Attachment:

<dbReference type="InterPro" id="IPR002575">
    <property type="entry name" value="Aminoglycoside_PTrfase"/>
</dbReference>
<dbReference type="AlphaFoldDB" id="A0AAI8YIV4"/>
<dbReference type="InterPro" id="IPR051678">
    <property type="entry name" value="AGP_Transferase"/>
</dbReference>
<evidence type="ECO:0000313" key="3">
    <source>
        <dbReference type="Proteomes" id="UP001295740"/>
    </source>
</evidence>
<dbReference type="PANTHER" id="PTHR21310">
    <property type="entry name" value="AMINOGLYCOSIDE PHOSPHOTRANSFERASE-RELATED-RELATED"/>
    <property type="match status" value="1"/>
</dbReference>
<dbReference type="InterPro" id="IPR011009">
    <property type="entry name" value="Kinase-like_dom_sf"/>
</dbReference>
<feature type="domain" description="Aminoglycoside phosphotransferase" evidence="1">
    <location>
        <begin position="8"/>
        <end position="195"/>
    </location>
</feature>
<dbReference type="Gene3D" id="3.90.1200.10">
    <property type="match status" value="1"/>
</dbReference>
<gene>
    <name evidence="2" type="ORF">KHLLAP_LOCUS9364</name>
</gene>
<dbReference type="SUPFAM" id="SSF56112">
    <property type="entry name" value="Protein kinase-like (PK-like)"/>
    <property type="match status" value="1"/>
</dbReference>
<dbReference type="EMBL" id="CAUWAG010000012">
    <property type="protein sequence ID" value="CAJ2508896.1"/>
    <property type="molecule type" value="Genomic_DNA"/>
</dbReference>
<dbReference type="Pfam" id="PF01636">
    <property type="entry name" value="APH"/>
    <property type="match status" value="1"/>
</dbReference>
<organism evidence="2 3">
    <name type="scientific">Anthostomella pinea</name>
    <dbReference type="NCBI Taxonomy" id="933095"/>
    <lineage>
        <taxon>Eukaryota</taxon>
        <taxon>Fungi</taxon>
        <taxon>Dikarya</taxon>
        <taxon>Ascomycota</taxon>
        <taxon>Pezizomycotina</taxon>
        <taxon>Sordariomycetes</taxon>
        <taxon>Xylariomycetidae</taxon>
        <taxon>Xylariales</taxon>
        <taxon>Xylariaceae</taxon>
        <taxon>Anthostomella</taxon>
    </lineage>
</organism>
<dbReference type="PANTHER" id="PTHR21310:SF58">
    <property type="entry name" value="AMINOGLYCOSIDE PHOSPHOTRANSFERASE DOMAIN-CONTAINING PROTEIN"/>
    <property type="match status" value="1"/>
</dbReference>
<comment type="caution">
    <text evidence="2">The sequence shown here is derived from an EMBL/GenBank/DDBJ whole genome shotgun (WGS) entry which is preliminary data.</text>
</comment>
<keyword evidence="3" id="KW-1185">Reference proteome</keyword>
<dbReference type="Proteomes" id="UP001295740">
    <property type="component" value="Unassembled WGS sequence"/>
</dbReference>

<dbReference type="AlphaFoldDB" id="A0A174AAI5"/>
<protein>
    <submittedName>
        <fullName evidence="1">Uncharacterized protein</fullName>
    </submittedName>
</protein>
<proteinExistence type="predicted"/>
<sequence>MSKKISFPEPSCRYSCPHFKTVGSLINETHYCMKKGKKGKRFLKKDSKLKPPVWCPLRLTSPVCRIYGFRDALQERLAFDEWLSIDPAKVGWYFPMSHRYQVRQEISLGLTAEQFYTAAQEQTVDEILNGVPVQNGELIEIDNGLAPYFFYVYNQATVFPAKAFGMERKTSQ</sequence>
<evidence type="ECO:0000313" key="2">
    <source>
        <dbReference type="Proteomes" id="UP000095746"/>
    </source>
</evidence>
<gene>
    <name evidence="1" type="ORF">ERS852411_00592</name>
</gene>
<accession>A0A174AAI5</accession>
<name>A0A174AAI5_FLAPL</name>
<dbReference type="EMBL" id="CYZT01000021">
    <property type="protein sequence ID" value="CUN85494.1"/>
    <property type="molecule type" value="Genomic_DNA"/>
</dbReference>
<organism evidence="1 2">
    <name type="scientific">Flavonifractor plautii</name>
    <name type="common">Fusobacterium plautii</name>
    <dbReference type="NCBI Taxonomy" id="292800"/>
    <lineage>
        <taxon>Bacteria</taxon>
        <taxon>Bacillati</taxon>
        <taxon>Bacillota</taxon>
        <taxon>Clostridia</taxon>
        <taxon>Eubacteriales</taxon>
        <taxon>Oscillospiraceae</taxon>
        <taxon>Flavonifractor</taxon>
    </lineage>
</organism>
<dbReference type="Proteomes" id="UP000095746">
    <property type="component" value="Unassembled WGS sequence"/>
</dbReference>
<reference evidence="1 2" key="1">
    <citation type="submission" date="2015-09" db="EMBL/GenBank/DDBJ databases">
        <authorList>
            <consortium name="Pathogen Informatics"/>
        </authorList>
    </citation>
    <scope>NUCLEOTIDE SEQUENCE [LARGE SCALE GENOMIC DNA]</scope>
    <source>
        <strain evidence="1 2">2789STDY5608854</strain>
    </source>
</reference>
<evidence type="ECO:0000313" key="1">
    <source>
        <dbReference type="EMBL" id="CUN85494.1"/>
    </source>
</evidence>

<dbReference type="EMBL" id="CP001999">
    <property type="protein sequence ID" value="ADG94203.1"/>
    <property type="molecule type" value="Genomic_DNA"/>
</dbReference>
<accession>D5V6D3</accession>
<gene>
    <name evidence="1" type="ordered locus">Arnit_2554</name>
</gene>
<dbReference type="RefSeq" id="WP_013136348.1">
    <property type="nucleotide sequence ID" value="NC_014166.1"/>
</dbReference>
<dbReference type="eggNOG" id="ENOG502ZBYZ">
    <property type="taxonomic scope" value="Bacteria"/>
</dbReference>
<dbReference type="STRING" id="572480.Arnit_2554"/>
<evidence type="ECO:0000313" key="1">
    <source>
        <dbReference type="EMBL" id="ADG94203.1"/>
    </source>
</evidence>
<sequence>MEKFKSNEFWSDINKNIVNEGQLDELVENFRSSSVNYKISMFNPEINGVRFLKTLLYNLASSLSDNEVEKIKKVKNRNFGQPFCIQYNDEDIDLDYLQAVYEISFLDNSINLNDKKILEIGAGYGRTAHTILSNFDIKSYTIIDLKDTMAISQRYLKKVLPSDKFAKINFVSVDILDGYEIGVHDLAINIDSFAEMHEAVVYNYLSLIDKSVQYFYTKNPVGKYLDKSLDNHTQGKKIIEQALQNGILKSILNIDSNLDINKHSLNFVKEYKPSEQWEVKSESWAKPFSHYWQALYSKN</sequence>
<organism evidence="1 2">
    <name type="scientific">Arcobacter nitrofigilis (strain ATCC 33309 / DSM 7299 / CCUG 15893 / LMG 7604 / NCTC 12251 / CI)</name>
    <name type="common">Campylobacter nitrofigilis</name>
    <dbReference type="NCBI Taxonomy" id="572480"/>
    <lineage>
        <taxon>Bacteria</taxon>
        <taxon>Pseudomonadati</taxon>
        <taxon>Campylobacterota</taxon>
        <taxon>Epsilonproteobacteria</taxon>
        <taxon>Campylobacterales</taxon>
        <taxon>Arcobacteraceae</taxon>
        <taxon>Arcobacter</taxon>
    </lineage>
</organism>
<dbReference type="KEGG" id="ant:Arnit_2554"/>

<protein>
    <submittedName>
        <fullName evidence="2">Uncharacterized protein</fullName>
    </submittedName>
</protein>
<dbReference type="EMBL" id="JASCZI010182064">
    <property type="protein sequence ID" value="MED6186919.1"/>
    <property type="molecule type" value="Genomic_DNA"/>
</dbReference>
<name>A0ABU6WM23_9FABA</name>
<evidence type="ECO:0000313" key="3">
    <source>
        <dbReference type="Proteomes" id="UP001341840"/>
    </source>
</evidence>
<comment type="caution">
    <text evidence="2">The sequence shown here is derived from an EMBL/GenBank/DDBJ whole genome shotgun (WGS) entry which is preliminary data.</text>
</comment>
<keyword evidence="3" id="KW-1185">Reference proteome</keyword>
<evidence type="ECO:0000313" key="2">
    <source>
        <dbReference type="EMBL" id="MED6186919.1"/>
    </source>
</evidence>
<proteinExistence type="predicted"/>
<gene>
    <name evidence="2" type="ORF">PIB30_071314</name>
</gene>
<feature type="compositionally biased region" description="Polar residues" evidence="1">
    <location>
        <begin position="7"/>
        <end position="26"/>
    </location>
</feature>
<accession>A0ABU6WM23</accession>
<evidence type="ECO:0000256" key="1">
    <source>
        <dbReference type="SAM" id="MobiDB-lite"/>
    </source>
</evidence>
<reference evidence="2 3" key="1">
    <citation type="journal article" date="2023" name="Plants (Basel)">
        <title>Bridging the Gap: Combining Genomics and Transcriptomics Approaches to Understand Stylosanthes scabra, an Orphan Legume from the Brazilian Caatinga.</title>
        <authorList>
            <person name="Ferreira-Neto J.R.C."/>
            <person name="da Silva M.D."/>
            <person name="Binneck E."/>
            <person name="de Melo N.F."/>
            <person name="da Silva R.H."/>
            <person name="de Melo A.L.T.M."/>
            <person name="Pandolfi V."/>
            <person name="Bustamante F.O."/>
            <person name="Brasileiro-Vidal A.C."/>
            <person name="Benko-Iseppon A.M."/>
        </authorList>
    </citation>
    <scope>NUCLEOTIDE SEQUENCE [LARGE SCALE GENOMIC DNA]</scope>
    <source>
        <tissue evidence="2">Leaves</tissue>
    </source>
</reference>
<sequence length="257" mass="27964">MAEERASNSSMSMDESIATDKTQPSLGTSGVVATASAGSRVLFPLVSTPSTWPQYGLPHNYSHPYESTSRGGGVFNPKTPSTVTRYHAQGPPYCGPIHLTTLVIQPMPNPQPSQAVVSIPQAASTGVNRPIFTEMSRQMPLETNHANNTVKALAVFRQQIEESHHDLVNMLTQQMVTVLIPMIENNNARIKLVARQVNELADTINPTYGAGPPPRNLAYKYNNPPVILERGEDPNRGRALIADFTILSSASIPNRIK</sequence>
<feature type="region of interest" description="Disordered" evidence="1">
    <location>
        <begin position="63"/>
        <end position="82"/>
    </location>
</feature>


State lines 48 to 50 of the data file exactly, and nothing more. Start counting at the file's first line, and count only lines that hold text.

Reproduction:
        <taxon>Eukaryota</taxon>
        <taxon>Fungi</taxon>
        <taxon>Dikarya</taxon>